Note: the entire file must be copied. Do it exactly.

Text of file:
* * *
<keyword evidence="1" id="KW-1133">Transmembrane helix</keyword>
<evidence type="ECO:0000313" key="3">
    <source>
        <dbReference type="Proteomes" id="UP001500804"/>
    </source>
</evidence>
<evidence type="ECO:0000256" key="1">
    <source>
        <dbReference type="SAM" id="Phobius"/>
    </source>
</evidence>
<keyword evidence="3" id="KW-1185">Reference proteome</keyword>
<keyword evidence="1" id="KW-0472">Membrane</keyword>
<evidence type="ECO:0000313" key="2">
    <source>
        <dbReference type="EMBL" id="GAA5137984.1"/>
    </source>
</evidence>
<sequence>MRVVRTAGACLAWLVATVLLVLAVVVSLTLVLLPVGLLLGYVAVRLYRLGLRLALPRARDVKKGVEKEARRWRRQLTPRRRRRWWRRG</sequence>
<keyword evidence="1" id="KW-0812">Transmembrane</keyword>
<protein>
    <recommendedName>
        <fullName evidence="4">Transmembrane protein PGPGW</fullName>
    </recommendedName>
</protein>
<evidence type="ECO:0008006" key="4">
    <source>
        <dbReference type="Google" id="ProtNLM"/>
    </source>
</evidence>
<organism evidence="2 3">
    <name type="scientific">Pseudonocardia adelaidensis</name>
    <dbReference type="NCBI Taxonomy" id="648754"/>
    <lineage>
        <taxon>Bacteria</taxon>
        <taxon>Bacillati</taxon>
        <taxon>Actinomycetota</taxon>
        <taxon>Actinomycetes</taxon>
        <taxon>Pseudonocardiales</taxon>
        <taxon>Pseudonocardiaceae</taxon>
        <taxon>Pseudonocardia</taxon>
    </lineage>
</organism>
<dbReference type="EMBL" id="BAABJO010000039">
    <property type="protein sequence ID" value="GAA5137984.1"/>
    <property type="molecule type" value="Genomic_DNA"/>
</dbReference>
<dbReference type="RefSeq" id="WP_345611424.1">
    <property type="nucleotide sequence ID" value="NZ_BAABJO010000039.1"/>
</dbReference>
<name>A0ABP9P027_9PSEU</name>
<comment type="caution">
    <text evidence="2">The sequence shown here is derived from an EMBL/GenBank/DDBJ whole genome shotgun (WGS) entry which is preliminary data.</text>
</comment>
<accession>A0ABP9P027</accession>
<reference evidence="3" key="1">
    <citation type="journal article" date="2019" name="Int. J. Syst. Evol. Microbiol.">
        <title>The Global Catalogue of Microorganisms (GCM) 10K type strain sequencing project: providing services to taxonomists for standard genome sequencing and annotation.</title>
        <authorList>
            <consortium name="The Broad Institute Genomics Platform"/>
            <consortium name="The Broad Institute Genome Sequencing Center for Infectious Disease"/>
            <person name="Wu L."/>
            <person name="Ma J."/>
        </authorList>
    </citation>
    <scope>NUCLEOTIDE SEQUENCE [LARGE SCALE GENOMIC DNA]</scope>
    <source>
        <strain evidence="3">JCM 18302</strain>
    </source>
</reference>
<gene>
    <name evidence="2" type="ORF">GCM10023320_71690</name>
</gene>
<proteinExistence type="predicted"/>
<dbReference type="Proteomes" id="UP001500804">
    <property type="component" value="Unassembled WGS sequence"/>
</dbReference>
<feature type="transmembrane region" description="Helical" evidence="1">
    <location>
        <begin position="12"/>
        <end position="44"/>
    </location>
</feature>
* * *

<keyword evidence="1" id="KW-1133">Transmembrane helix</keyword>
<evidence type="ECO:0000313" key="3">
    <source>
        <dbReference type="Proteomes" id="UP001500804"/>
    </source>
</evidence>
<evidence type="ECO:0000256" key="1">
    <source>
        <dbReference type="SAM" id="Phobius"/>
    </source>
</evidence>
<keyword evidence="3" id="KW-1185">Reference proteome</keyword>
<keyword evidence="1" id="KW-0472">Membrane</keyword>
<evidence type="ECO:0000313" key="2">
    <source>
        <dbReference type="EMBL" id="GAA5137984.1"/>
    </source>
</evidence>
<sequence>MRVVRTAGACLAWLVATVLLVLAVVVSLTLVLLPVGLLLGYVAVRLYRLGLRLALPRARDVKKGVEKEARRWRRQLTPRRRRRWWRRG</sequence>
<keyword evidence="1" id="KW-0812">Transmembrane</keyword>
<protein>
    <recommendedName>
        <fullName evidence="4">Transmembrane protein PGPGW</fullName>
    </recommendedName>
</protein>
<evidence type="ECO:0008006" key="4">
    <source>
        <dbReference type="Google" id="ProtNLM"/>
    </source>
</evidence>
<organism evidence="2 3">
    <name type="scientific">Pseudonocardia adelaidensis</name>
    <dbReference type="NCBI Taxonomy" id="648754"/>
    <lineage>
        <taxon>Bacteria</taxon>
        <taxon>Bacillati</taxon>
        <taxon>Actinomycetota</taxon>
        <taxon>Actinomycetes</taxon>
        <taxon>Pseudonocardiales</taxon>
        <taxon>Pseudonocardiaceae</taxon>
        <taxon>Pseudonocardia</taxon>
    </lineage>
</organism>
<dbReference type="EMBL" id="BAABJO010000039">
    <property type="protein sequence ID" value="GAA5137984.1"/>
    <property type="molecule type" value="Genomic_DNA"/>
</dbReference>
<dbReference type="RefSeq" id="WP_345611424.1">
    <property type="nucleotide sequence ID" value="NZ_BAABJO010000039.1"/>
</dbReference>
<name>A0ABP9P027_9PSEU</name>
<comment type="caution">
    <text evidence="2">The sequence shown here is derived from an EMBL/GenBank/DDBJ whole genome shotgun (WGS) entry which is preliminary data.</text>
</comment>
<accession>A0ABP9P027</accession>
<reference evidence="3" key="1">
    <citation type="journal article" date="2019" name="Int. J. Syst. Evol. Microbiol.">
        <title>The Global Catalogue of Microorganisms (GCM) 10K type strain sequencing project: providing services to taxonomists for standard genome sequencing and annotation.</title>
        <authorList>
            <consortium name="The Broad Institute Genomics Platform"/>
            <consortium name="The Broad Institute Genome Sequencing Center for Infectious Disease"/>
            <person name="Wu L."/>
            <person name="Ma J."/>
        </authorList>
    </citation>
    <scope>NUCLEOTIDE SEQUENCE [LARGE SCALE GENOMIC DNA]</scope>
    <source>
        <strain evidence="3">JCM 18302</strain>
    </source>
</reference>
<gene>
    <name evidence="2" type="ORF">GCM10023320_71690</name>
</gene>
<proteinExistence type="predicted"/>
<dbReference type="Proteomes" id="UP001500804">
    <property type="component" value="Unassembled WGS sequence"/>
</dbReference>
<feature type="transmembrane region" description="Helical" evidence="1">
    <location>
        <begin position="12"/>
        <end position="44"/>
    </location>
</feature>